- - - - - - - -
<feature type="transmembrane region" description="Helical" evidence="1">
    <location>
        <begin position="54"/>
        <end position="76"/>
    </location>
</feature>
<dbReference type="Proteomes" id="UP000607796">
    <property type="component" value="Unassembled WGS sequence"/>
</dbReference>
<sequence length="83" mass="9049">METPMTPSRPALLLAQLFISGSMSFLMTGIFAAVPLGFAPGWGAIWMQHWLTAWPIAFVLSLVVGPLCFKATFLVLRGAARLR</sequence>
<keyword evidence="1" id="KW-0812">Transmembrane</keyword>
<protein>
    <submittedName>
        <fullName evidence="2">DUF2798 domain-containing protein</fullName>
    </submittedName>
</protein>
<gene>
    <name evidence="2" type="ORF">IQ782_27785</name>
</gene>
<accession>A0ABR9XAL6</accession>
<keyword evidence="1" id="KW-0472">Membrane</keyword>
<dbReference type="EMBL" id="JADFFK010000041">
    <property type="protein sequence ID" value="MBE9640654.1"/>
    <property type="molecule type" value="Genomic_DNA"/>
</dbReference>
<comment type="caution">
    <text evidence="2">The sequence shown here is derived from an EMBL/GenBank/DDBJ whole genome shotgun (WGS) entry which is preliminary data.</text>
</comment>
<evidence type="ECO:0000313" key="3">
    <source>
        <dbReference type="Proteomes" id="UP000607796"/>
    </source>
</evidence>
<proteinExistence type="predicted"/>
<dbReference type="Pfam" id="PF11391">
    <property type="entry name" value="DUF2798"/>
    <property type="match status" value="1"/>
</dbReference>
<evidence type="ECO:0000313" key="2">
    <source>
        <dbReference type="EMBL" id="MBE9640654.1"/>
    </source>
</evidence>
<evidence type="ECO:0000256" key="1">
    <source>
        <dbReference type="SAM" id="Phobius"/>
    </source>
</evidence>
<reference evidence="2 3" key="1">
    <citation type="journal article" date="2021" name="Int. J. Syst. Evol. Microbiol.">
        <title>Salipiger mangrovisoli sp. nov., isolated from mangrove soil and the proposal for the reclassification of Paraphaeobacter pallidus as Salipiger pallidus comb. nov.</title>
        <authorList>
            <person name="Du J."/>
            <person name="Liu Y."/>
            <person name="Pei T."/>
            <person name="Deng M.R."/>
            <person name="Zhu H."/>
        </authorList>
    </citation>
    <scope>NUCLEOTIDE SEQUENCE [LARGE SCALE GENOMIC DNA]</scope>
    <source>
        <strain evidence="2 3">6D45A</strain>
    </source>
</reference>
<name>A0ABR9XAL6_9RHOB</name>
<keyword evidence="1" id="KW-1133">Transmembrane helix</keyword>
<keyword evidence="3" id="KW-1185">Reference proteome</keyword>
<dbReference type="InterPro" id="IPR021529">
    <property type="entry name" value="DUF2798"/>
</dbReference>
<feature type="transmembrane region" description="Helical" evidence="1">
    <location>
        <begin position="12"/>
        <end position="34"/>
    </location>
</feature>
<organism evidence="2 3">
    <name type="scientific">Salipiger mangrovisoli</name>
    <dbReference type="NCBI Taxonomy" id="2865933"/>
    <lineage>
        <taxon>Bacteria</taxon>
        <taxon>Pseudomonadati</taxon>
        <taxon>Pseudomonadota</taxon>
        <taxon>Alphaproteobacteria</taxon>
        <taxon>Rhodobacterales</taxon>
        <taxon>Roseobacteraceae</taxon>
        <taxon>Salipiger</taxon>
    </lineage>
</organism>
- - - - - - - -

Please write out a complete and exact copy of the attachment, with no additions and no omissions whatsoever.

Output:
<feature type="transmembrane region" description="Helical" evidence="1">
    <location>
        <begin position="54"/>
        <end position="76"/>
    </location>
</feature>
<dbReference type="Proteomes" id="UP000607796">
    <property type="component" value="Unassembled WGS sequence"/>
</dbReference>
<sequence length="83" mass="9049">METPMTPSRPALLLAQLFISGSMSFLMTGIFAAVPLGFAPGWGAIWMQHWLTAWPIAFVLSLVVGPLCFKATFLVLRGAARLR</sequence>
<keyword evidence="1" id="KW-0812">Transmembrane</keyword>
<protein>
    <submittedName>
        <fullName evidence="2">DUF2798 domain-containing protein</fullName>
    </submittedName>
</protein>
<gene>
    <name evidence="2" type="ORF">IQ782_27785</name>
</gene>
<accession>A0ABR9XAL6</accession>
<keyword evidence="1" id="KW-0472">Membrane</keyword>
<dbReference type="EMBL" id="JADFFK010000041">
    <property type="protein sequence ID" value="MBE9640654.1"/>
    <property type="molecule type" value="Genomic_DNA"/>
</dbReference>
<comment type="caution">
    <text evidence="2">The sequence shown here is derived from an EMBL/GenBank/DDBJ whole genome shotgun (WGS) entry which is preliminary data.</text>
</comment>
<evidence type="ECO:0000313" key="3">
    <source>
        <dbReference type="Proteomes" id="UP000607796"/>
    </source>
</evidence>
<proteinExistence type="predicted"/>
<dbReference type="Pfam" id="PF11391">
    <property type="entry name" value="DUF2798"/>
    <property type="match status" value="1"/>
</dbReference>
<evidence type="ECO:0000313" key="2">
    <source>
        <dbReference type="EMBL" id="MBE9640654.1"/>
    </source>
</evidence>
<evidence type="ECO:0000256" key="1">
    <source>
        <dbReference type="SAM" id="Phobius"/>
    </source>
</evidence>
<reference evidence="2 3" key="1">
    <citation type="journal article" date="2021" name="Int. J. Syst. Evol. Microbiol.">
        <title>Salipiger mangrovisoli sp. nov., isolated from mangrove soil and the proposal for the reclassification of Paraphaeobacter pallidus as Salipiger pallidus comb. nov.</title>
        <authorList>
            <person name="Du J."/>
            <person name="Liu Y."/>
            <person name="Pei T."/>
            <person name="Deng M.R."/>
            <person name="Zhu H."/>
        </authorList>
    </citation>
    <scope>NUCLEOTIDE SEQUENCE [LARGE SCALE GENOMIC DNA]</scope>
    <source>
        <strain evidence="2 3">6D45A</strain>
    </source>
</reference>
<name>A0ABR9XAL6_9RHOB</name>
<keyword evidence="1" id="KW-1133">Transmembrane helix</keyword>
<keyword evidence="3" id="KW-1185">Reference proteome</keyword>
<dbReference type="InterPro" id="IPR021529">
    <property type="entry name" value="DUF2798"/>
</dbReference>
<feature type="transmembrane region" description="Helical" evidence="1">
    <location>
        <begin position="12"/>
        <end position="34"/>
    </location>
</feature>
<organism evidence="2 3">
    <name type="scientific">Salipiger mangrovisoli</name>
    <dbReference type="NCBI Taxonomy" id="2865933"/>
    <lineage>
        <taxon>Bacteria</taxon>
        <taxon>Pseudomonadati</taxon>
        <taxon>Pseudomonadota</taxon>
        <taxon>Alphaproteobacteria</taxon>
        <taxon>Rhodobacterales</taxon>
        <taxon>Roseobacteraceae</taxon>
        <taxon>Salipiger</taxon>
    </lineage>
</organism>